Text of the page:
Are leaders born or made? “Oh, come on… ask us a more original question!”
The truth is that the origins of good leadership are varied. So, asking a black and white question like "are leaders born or made?" may provide an answer, but not a very useful one.
The mistake that so many of us make when talking about leaders is that we operate on a preconceived stereotype of a single kind of leader. There’s a pervasive illusion that leaders need to be bold, dynamic and extroverted. In other words, we expect our leaders to be driven and to be drivers.
But let us not ignore the starting question entirely – are leaders born or made? According to modern scientific understanding, it appears that roughly 50% of our personality is based on our upbringing and 50% on our genes. So that is who we are. Then there is where we are: one’s potential to be a good leader will depend on whether or not who we are is compatible with the needs of our current situation, organisation, those we are leading, and maybe even our time and culture.
Take Winston Churchill for example: yes, he was a great wartime leader, but much less successful as a peacetime leader. This difference in perceived success seems to have been due to two major things, and how the two interacted. Firstly, the historical circumstances of the times, and secondly, Churchill’s approach.
Churchill’s resolute insistence that Britain would not be defeated was highly effective in motivating the population during a war that could be won. However, the same approach in the face of the unstoppable decline of the British Empire was futile. Churchill’s style suited one circumstance much better than the other; he was a great leader when the times allowed it.
The history of leadership studies shows the variety of factors that could contribute to good leadership. None of these theories is completely off course, nor does any one seem to explain the complete picture. It is a complex one after all. So if the theorists don’t agree, what chance has the pressured leader with a full inbox and battalions of expectant direct reports? How could they be a more effective leader?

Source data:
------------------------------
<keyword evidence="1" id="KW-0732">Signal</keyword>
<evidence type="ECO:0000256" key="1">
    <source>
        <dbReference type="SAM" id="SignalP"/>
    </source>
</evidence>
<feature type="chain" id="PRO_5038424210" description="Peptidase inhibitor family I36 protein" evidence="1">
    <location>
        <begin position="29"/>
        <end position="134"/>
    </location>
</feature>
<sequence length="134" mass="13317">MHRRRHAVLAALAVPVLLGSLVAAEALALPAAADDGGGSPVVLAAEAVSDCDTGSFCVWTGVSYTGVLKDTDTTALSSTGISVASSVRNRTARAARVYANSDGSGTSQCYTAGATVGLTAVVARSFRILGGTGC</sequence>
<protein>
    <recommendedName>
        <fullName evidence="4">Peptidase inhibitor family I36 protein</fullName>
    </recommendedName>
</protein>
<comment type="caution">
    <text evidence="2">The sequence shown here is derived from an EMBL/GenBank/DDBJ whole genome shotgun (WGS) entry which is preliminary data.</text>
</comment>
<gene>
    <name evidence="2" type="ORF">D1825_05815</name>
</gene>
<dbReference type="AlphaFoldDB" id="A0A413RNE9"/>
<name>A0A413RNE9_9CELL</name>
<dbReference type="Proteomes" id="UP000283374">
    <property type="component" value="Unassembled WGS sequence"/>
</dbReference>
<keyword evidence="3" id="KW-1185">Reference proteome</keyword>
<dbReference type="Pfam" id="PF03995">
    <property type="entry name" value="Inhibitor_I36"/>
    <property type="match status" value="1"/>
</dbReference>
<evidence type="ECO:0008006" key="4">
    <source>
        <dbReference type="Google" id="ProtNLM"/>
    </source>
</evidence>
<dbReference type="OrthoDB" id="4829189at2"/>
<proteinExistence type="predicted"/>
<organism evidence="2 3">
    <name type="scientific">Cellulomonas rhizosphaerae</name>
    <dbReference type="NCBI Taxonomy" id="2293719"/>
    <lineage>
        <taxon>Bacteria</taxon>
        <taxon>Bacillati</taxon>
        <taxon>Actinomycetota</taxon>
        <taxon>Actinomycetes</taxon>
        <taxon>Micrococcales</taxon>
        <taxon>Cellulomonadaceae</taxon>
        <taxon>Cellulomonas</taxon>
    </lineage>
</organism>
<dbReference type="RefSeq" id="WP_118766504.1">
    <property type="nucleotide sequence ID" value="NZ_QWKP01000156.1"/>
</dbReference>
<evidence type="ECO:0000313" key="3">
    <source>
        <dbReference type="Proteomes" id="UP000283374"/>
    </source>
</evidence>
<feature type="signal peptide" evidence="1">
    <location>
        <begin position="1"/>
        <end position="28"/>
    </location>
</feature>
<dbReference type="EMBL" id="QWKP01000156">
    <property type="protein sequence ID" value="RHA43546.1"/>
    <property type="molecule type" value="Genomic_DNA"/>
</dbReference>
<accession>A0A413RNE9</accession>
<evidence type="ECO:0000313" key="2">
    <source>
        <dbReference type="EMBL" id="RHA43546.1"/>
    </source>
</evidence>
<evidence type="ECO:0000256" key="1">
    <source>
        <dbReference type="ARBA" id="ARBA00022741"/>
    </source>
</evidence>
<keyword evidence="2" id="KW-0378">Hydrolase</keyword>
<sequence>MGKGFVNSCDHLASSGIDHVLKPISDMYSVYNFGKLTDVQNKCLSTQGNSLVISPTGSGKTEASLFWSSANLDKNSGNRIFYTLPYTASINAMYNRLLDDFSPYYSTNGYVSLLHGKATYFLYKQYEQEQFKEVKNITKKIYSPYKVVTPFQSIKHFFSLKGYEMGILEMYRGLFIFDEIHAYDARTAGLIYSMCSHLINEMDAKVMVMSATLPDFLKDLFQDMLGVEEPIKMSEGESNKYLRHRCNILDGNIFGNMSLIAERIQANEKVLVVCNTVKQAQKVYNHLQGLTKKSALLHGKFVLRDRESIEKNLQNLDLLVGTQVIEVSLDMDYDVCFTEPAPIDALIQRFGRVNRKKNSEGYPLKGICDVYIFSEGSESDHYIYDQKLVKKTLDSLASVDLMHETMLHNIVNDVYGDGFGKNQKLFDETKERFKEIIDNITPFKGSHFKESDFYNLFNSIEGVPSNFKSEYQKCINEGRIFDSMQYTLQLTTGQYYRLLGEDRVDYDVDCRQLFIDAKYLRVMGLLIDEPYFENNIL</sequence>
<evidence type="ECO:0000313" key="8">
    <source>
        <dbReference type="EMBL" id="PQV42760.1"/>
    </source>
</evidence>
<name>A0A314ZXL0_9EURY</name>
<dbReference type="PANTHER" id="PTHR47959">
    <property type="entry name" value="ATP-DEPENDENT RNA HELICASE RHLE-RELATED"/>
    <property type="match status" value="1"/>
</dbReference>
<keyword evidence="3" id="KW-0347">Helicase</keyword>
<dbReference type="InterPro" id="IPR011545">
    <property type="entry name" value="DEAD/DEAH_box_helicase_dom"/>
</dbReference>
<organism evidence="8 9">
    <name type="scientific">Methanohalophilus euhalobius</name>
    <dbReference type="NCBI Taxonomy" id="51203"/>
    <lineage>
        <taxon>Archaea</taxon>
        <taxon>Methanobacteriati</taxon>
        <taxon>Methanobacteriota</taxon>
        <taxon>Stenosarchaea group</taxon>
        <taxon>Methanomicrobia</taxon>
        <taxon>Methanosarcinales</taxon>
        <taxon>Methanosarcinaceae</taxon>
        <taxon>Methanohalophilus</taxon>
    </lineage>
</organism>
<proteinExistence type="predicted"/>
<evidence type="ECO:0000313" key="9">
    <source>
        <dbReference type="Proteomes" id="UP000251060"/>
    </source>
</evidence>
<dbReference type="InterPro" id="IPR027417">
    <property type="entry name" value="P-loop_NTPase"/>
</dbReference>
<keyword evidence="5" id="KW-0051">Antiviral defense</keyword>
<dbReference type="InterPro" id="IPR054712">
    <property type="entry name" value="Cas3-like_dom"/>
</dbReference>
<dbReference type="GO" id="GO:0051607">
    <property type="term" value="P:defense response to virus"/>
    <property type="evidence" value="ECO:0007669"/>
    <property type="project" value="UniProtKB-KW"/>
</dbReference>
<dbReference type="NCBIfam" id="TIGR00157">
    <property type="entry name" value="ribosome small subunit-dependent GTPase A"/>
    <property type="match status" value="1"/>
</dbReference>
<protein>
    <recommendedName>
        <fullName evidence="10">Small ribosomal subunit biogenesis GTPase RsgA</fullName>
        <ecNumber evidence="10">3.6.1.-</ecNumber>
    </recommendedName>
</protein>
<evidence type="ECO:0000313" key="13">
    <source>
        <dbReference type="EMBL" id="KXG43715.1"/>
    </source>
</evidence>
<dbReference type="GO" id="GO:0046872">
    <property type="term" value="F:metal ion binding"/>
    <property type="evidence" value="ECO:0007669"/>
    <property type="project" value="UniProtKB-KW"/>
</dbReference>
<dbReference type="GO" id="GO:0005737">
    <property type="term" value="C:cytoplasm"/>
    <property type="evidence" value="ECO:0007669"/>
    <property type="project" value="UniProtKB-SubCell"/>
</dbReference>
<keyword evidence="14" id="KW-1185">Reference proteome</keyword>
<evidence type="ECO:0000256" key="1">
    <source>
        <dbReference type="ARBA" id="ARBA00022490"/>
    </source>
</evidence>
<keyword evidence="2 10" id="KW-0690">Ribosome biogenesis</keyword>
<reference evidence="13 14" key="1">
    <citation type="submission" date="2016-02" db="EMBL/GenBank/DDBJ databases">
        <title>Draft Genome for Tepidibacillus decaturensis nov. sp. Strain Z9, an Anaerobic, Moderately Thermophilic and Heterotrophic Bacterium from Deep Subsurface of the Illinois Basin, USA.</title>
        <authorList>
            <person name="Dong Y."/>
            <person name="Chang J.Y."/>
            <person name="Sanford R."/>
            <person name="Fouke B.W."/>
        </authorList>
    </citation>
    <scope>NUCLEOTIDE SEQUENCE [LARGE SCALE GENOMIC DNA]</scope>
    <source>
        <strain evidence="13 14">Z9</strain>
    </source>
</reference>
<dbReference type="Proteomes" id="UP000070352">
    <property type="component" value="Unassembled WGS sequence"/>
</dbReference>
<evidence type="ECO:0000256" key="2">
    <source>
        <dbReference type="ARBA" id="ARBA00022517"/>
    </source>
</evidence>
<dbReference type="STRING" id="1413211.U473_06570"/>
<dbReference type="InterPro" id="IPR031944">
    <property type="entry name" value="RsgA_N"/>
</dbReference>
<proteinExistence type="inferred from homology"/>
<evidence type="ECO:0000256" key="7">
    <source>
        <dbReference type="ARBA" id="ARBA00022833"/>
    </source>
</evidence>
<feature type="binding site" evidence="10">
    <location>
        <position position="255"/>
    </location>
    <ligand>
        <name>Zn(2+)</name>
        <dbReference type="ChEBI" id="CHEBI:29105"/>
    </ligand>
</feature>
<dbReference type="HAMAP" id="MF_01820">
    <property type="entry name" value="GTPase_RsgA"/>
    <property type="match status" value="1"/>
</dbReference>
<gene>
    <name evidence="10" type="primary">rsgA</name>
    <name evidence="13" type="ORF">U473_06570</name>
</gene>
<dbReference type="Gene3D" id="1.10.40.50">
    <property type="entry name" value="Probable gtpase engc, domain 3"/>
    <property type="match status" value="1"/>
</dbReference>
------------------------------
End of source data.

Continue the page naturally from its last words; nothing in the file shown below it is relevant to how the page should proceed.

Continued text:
The answer lies in self-awareness. Before a leader does anything to try to change or develop, he or she should try to understand who they are. Understanding personality can help to stimulate better self-awareness so that leaders can be more confident in finding the best fit for their skills and applying the right leadership at the right time.
So born or made? Not all of us are born looking like Brad Pitt or Angelia Jolie, but we can still stand in front of a mirror and decide upon a haircut and clothes that will flatter us. The same can be done with our leadership style; we might not have the idealised or stereotypical leadership profile, but a little self-awareness can help us see our best attributes, cast off some of our own biases and put our best foot forward.